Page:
Despite COVID-19, Earth Day Still an ‘Essential’ Milestone for Travel Industry

by Daine Taylor
Despite COVID-19, Earth Day Still an ‘Essential’ Milestone for Travel Industry

Earth Day is "in an opportunity, and what we do with it is really up to us. Where are we going to go, and what are we going to do when we get there?” Photo: Shutterstock.com. 


The TreadRight Foundation, the not-for-profit organization joint initiative between The Travel Corporation’s (TTC) family of brands, held a live Q&A session on Instagram in celebration of the 50th anniversary of Earth Day. 

The presentation was led by Céline Cousteau, TreadRight’s “Planet” Ambassador and daughter and granddaughter of famed ocean explorers Jean-Michel Cousteau and Jacques Yves Cousteau, respectively, and Shannon Guihan, TreadRight's Chief and Sustainability Officer, who discussed the importance of Earth Day, the current state of the planet, and the actions travelers and industry members need to take going forward.

‘We are all connected’
“Obviously there’s a lot of fear involved, and a lot of concern, [but] travel will resume at some point,” said Cousteau. “My hope is that when people travel again, they will take this lesson with them; that everything is connected on this planet.”

She added that the current pandemic only further shines a spotlight on just how interconnected we all are, despite the vast distances separating us. “We’re experiencing this through an unseen phenomena right now, that we’re connected to each other all over the planet. Keep that thought with you, and when you go somewhere you'll realize, ‘I’m connected to all the people I interact with in the place I travel to.” 

She explained that the travel experience isn’t just about getting the tourist to their destination, but everything else that’s involved, including all of the hoteliers, restaurants, artisans, merchants, and tour guides.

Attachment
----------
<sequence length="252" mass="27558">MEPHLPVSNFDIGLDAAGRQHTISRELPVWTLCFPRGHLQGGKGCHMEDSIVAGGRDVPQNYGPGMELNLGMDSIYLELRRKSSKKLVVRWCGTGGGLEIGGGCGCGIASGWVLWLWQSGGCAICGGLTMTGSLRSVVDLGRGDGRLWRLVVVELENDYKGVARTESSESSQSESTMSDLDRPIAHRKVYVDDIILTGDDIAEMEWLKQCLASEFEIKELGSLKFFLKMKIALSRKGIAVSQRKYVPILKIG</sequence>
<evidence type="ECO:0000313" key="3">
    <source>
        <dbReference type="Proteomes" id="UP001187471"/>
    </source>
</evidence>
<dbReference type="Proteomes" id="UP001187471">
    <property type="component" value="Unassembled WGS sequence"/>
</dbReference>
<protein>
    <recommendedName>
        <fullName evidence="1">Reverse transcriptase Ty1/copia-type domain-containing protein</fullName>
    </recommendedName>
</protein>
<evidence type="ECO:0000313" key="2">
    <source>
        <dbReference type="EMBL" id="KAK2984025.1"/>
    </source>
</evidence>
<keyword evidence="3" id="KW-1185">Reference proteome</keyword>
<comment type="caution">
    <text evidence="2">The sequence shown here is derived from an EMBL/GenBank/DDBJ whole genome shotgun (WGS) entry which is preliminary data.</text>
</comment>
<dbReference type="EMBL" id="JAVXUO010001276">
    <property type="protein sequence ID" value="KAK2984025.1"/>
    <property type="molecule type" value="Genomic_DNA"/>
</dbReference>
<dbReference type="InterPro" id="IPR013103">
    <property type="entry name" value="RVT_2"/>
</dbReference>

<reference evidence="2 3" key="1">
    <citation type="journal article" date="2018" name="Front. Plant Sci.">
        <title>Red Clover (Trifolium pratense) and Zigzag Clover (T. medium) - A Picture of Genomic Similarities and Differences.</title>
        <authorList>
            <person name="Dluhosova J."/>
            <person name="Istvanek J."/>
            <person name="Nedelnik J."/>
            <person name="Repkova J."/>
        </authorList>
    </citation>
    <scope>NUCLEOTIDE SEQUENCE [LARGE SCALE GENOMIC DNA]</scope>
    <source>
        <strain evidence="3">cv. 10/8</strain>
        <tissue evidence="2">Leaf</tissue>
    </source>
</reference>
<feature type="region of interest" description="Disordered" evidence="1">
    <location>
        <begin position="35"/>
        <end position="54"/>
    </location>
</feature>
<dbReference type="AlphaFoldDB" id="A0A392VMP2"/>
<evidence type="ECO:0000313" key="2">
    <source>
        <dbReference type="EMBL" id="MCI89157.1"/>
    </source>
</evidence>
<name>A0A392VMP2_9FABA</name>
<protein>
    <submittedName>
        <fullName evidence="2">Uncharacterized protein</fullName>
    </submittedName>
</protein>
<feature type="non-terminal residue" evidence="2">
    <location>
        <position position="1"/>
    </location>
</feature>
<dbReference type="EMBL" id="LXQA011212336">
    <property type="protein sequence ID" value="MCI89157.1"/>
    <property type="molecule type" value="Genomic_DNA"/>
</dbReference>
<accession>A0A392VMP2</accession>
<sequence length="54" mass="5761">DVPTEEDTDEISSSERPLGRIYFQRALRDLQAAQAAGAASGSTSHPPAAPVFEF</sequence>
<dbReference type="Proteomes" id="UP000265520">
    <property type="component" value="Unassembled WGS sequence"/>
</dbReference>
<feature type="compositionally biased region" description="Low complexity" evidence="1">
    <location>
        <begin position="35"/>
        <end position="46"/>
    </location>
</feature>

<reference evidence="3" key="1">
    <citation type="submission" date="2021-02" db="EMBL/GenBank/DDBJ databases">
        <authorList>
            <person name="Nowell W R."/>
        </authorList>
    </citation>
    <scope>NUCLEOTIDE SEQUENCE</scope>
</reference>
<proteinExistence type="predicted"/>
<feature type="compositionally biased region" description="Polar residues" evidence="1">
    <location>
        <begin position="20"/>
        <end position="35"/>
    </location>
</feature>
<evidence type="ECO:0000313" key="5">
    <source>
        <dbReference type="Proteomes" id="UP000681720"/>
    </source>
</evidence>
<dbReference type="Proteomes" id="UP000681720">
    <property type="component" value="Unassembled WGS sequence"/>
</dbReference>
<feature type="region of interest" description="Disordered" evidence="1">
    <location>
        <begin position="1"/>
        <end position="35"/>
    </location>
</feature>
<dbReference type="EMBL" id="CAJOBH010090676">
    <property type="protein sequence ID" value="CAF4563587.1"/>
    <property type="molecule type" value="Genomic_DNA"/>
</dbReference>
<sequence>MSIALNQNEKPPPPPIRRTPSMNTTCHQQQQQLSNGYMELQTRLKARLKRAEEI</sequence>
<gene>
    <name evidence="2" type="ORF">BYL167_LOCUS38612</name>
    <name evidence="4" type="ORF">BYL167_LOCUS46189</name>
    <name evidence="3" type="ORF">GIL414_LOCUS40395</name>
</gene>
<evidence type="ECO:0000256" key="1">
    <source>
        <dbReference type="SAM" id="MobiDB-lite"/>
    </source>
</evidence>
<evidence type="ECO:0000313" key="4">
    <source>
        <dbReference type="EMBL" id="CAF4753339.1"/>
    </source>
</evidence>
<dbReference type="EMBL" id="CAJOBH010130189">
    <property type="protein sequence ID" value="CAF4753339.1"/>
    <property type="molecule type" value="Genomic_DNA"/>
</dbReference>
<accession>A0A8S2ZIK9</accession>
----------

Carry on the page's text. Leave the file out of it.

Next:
Cousteau, who previously served as a tour guide for six years, has first-hand experience and knowledge of the impact. “I saw that first-hand on the ground, the entire system that goes into the tourism industry. I just feel like there’s so much positive impact we can have by really working through the industry to access all of the different needs around the world.”

No going back
Cousteau also remarked at the progress that had been made in the field of sustainability over the years, and said that while the coronavirus outbreak has derailed many aspects of the industry, we could not let all the progress made fall to the wayside. 

“The forward momentum that was with us [pre-COVID] was huge. It was palpable, it was moving, and business leaders were recognizing that it was critical to the resiliency of smart businesses,” said Cousteau. “That cannot be lost, and I think Earth month is one of those movements that brings it to the forefront again.”

Shannon Guihan applauded the organization for the work it’s done in support of travel sustainability, especially the strides they made in gaining business partnerships. While in the past, many companies wondered why they should take on sustainability initiatives, now they are wondering how they can do more.

“To think that it’s just a social movement is to think too short-term. Corporations, entities, enterprises, they’ve all come together to realize this is an all-in type of scenario,” said Guihan.